Gauging Impact of Child Abuse
It's a scary statistic; 1 in 3 women and 1 in 4 men are sexually abused by the age of 18, and that doesn't account for other physical or emotional abuse against children. One instance of abuse can affect a child well into adulthood.
"It can change the way they look at their world," said Kristi Turner, Rainbow House clinical coordinator.
"We know that most violence against children occurrs within the family," said Kim Anderson, social work professor.
Kristi Turner works at the rainbow house, and planned this discussion for experts, parents, and students.
"We hope to broaden people's awareness on working with survivors among people in the community," said Turner.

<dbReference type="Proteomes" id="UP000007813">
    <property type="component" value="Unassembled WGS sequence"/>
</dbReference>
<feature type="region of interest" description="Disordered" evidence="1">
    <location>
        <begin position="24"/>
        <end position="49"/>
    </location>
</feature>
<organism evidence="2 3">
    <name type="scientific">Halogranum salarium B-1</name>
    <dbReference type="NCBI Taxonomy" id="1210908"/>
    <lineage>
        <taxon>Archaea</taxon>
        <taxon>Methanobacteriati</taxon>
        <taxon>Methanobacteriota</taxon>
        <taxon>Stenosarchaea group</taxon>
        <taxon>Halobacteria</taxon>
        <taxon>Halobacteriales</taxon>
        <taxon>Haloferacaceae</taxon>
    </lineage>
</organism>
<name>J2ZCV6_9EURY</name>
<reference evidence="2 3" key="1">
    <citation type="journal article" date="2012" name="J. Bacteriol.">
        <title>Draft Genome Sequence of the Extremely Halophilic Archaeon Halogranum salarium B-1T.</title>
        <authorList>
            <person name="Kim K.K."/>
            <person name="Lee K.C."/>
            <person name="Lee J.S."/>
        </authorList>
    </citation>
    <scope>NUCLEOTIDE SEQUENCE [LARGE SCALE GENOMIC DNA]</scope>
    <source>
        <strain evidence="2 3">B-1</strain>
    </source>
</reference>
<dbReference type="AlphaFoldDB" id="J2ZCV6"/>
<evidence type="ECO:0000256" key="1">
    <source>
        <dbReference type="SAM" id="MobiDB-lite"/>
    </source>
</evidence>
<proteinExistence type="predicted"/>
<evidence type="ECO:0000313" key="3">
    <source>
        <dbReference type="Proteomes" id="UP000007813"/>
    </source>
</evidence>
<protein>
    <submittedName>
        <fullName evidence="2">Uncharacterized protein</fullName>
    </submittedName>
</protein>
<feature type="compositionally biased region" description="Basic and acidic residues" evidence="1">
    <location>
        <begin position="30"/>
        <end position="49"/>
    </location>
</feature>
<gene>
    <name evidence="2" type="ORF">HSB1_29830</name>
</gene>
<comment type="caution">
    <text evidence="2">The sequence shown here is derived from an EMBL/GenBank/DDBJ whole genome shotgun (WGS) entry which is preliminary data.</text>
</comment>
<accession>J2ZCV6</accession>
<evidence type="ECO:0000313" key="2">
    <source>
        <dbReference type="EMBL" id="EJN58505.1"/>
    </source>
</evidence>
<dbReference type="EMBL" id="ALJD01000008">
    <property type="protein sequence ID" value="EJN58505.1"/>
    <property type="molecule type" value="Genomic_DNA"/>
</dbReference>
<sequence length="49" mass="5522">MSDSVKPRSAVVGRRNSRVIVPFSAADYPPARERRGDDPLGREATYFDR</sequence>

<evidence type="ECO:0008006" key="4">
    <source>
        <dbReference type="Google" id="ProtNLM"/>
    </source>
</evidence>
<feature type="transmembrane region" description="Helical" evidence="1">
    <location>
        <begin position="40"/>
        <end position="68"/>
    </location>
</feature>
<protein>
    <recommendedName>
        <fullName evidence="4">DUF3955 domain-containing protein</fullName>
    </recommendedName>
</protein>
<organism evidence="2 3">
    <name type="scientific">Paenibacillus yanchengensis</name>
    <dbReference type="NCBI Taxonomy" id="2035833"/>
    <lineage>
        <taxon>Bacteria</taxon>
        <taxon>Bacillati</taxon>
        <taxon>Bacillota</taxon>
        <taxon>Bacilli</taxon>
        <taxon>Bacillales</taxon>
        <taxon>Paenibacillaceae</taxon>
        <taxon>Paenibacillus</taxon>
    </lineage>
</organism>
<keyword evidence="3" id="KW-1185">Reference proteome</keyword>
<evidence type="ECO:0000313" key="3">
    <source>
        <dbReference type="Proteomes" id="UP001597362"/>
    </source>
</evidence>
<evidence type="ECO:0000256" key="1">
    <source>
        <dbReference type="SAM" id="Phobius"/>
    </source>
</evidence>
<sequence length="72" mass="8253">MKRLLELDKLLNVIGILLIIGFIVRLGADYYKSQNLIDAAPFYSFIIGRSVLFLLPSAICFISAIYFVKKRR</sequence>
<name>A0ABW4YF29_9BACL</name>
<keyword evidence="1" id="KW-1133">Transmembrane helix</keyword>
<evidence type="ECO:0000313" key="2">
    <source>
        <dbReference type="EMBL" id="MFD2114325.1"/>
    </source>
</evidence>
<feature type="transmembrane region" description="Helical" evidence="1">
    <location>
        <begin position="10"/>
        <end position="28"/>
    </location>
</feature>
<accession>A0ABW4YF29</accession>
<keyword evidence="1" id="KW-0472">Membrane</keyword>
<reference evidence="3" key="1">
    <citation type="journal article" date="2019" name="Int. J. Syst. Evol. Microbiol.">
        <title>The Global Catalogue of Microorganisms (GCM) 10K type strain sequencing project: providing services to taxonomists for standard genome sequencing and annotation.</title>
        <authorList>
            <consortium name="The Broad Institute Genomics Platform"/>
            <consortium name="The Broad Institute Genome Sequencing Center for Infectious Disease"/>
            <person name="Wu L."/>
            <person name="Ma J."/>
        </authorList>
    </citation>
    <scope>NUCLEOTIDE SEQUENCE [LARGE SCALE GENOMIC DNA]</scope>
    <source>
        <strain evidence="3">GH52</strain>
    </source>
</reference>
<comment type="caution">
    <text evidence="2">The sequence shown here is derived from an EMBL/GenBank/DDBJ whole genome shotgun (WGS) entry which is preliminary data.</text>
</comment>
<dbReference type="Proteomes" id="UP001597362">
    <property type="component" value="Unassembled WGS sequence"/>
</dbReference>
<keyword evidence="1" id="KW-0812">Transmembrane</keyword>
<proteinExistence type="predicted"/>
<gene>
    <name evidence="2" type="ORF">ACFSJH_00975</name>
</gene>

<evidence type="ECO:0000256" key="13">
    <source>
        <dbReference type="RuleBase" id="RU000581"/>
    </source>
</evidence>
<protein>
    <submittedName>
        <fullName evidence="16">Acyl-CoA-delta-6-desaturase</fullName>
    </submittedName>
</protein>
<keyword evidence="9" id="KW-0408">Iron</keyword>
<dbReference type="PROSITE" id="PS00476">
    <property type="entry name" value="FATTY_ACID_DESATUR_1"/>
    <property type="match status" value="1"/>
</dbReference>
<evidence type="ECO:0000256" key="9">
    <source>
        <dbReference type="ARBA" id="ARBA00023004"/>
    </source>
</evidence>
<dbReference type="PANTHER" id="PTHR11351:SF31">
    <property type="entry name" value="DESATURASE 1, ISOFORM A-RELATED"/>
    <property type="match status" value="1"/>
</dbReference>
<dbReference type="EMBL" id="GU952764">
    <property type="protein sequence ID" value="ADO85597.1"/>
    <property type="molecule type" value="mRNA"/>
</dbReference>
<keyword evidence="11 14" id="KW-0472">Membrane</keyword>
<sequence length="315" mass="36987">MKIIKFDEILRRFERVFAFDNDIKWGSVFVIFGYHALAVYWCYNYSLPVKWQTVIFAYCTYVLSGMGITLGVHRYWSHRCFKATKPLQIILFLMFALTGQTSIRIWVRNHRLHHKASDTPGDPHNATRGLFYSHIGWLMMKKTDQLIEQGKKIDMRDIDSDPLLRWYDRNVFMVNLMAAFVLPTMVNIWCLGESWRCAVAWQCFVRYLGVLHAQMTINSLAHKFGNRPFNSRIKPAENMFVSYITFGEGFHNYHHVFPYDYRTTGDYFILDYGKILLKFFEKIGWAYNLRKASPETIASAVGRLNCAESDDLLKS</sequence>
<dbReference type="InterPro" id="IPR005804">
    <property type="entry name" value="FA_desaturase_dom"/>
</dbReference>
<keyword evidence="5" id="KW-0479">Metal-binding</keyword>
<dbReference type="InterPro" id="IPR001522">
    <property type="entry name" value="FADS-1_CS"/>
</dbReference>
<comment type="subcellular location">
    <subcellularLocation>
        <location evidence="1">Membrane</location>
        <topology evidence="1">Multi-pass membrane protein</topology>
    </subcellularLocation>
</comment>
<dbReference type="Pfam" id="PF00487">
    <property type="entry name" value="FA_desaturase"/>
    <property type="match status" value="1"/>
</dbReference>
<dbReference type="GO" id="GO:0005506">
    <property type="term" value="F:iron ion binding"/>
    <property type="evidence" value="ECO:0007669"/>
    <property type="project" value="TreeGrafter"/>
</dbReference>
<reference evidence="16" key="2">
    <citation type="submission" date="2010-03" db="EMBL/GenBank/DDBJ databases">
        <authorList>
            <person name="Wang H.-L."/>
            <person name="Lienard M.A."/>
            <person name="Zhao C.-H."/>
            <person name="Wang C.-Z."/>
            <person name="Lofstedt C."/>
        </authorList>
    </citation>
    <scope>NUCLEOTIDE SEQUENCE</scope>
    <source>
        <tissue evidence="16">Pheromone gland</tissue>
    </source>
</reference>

Kim Anderson helps do that at MU's school of social work. She gives presentations on childhood trauma to educate the public,
"But also to give hope to survivors that they can recover," Anderson said.
If survivors don't get treatment, problems from the abuse can linger long into adulthood, resulting in depression, anxiety, and difficulty trusting others.
"Often women will see these symptoms when their daughter reaches the age that they were abused," Turner said. "Childhood violence is something that can happen to anyone; it's not just someone else's problem."
Anderson hopes events like this one help survivors, and those close to them, learn to talk more openly about such a difficult experience. Rainbow House hosts monthly forums on children's safety and welfare. Below is a list of upcoming workshops, for more information and to RSVP, please call the Rainbow House at 573-474-6600 or 1-800-407-6600.